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NEWS --  Jimmy Dawkins dies at age 76

West Side Chicago guitar great Jimmy Dawkins passes away at age 76

RIP James Henry Dawkins - October 24, 1936 to April 10, 2013

Jimmy Dawkins
photo: Jennifer Noble

Wake: Tuesday, April 16, Noon – 6 p.m.

Funeral services:  Wed., April 17, 10 a.m.

Where: House of Branch, 3125 W. Roosevelt Rd., Chicago

By Bob Corritore

 Legendary Chicago blues guitarist/singer Jimmy Dawkins passed away after a long ordeal with numerous health issues. He was 76.

Originally from Tchula, Mississippi, James Henry Dawkins moved to Chicago in 1955 and began to emerge as an in-demand session guitarist in the 1960s. He had a new, more electric approach to blues guitar than was ever heard before and it took the blues world by a storm. While making these innovative new sounds, Jimmy was simultaneously firmly rooted in the deep traditions of the blues. He was a good, understated vocalist, but his biting single string lead guitar was his strongest selling point. The nickname "Fast Fingers" was a bit of a misnomer, as his style was neither fast nor flashy, but powerful and emotional.

Jimmy Dawkins by Dianne
photo: Dianne Dunklau

 In 1969, thanks to his friend Magic Sam, he made his debut CD Fast Fingers for the Delmark label, which firmly established Jimmy Dawkins as an artist in his own right. He won the Grand Prix du Disque from the Hot Club de France for his debut effort. In 1971, Delmark released his second album, All For Business, which featured singer Andrew “Big Voice” Odom and Otis Rush on guitar.

 Dawkins made many albums in his career for a number of labels:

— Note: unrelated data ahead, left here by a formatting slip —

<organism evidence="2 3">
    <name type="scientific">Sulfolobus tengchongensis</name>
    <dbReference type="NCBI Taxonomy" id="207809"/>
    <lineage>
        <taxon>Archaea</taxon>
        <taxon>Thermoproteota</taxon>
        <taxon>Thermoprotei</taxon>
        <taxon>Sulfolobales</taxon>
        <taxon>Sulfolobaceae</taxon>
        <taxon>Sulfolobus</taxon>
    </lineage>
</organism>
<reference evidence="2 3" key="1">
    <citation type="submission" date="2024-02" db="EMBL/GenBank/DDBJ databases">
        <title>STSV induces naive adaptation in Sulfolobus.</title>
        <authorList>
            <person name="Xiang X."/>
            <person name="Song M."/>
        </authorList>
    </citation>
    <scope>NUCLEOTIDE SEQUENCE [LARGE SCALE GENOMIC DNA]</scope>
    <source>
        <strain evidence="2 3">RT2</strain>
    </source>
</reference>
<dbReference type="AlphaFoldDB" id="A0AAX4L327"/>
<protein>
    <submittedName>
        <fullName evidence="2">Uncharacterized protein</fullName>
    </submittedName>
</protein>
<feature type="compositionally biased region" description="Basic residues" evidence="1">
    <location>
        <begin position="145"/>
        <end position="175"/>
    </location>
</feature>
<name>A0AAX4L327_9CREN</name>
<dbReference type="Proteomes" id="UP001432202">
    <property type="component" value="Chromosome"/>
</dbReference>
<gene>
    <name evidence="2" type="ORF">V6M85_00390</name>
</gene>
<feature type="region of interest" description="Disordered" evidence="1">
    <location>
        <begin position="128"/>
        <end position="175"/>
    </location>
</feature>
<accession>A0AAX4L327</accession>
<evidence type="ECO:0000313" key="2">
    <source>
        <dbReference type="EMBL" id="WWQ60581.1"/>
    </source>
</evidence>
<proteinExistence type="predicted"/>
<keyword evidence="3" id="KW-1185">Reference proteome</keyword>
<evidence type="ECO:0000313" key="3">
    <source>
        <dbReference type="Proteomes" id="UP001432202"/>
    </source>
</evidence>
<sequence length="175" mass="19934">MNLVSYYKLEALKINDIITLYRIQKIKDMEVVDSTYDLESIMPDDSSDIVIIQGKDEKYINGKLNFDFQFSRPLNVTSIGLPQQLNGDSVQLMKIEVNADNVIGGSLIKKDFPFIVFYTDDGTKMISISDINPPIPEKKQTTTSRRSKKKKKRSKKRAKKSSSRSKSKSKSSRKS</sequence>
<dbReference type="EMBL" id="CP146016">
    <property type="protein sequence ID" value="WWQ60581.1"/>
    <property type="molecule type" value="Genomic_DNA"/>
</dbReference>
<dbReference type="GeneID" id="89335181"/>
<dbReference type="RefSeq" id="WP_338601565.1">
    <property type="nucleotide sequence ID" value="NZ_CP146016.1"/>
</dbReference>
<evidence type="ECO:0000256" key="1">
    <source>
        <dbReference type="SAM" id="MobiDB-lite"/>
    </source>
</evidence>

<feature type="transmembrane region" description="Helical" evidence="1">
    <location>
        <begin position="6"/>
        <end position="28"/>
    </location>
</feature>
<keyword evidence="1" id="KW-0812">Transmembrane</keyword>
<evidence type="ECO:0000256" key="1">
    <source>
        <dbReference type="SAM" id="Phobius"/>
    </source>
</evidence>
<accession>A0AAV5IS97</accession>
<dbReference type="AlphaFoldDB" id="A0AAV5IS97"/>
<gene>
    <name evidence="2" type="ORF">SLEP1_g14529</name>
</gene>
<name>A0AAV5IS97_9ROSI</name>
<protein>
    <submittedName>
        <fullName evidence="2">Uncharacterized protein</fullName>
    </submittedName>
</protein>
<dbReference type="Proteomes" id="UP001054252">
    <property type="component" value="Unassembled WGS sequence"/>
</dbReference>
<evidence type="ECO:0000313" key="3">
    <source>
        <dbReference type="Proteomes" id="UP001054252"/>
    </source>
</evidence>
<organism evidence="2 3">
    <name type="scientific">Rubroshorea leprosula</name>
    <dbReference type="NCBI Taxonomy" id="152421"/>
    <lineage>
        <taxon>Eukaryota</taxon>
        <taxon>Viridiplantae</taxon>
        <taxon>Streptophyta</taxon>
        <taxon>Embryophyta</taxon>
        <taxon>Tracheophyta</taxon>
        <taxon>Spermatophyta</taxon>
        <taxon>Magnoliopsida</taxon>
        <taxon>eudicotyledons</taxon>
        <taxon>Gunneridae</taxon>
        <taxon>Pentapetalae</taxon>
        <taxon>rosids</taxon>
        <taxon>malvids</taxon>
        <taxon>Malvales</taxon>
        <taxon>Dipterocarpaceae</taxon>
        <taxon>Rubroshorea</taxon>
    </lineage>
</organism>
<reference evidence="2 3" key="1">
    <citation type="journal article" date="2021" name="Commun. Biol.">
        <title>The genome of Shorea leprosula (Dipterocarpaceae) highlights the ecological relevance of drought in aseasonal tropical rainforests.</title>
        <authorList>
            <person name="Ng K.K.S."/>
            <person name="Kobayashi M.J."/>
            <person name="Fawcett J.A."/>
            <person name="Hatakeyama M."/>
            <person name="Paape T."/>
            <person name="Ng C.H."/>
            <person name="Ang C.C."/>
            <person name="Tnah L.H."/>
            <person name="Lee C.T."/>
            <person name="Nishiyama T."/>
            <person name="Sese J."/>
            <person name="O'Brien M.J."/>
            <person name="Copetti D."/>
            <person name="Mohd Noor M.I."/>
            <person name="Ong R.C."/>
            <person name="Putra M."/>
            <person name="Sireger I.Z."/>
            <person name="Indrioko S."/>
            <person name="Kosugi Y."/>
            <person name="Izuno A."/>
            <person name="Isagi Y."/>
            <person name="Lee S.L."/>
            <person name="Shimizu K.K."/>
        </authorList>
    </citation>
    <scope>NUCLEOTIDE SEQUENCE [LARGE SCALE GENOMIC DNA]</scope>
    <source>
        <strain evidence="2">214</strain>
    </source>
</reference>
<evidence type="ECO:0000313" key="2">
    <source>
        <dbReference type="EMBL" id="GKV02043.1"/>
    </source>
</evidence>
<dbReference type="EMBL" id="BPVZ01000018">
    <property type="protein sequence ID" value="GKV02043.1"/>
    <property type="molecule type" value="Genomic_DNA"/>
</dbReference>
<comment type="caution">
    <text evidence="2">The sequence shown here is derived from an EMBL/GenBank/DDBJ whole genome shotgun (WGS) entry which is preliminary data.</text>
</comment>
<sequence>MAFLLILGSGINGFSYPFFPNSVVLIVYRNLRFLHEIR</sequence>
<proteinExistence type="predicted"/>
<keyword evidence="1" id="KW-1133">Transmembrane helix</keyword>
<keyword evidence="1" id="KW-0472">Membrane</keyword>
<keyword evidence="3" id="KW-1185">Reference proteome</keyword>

Delmark, Earwig, Ichiban, Black & Blue, Excello, Evidence, JSP, Wild Dog Blues, Fedora, Storyville, and Rumble. Jimmy also recorded some brilliant backing on sessions by Johnny Young & Big Walter Horton, George "Wild Child" Butler, Carey Bell, Andrew "Blueblood" McMahon, Luther "Guitar Jr." Johnson, and others. Jimmy activated his Leric Records label in the 1980s, issuing singles by up and coming blues artists such as Nora Jean, Mojo Elem, Little Johnny Christian,Queen Sylvia Embry, Vance Kelly, and Tail Dragger (Delmark recently reissued these sides in their 2010 release Jimmy Dawkins Presents the Leric Story).

Jimmy Dawkins Earwig CD art

With Jimmy's passing we lose one of the great developmental stylists of contemporary Chicago blues guitar. His bold, forward- thinking sound influenced those that followed him.

Some examples of Jimmy Dawkins music as both a leader and as a sideman:
Jimmy Dawkins "Serves Me Right To Suffer" (click here) 
Wild Child Butler "Hippies Playground" (click here) 
Johnny Young & Big Walter "Ring Around My Heart" (click here) 
Carey Bell "Sad Dreams" (click here) 
Jimmy Dawkins with Big Voice Odom on vocals "Welfare Blues" (click here)

Remembering Jimmy Dawkins

By Kevin Johnson of Delmark Records

Jimmy Dawkins Delmark CD

We'll miss you dearly, Mr. Dawkins!  He was my personal favorite Chicago blues guitarist -- a true original and a one-of-a-kind artist whose distinctive guitar style is instantly recognizable. His chilling killer tone, his deep, complex, innovative solos and his intense and menacing playing have made him revered amongst his peers, which also won him devoted diehard cult-like fans around the world.

Not only did he play with an absolutely devastating heavy West Side Chicago blues guitar attack, he also played with taste, restraint subtle beauty and feeling. He had impeccable timing, knowing when to lay back and not force the music. He was a unique and deep songwriter, and also had an under-appreciated, laid back but intense vocal style. Although Jimmy’s no-nonsense, menacing, and intense playing is definitely not for the casual listener, blues diehards and all guitar players should experience the Dawkins guitar tone, timing, and delivery -- DEEP BLUES WITH A FEELING!!  As Jimmy once sang, “I’m all for business baby, I ain’t got no time for play!”

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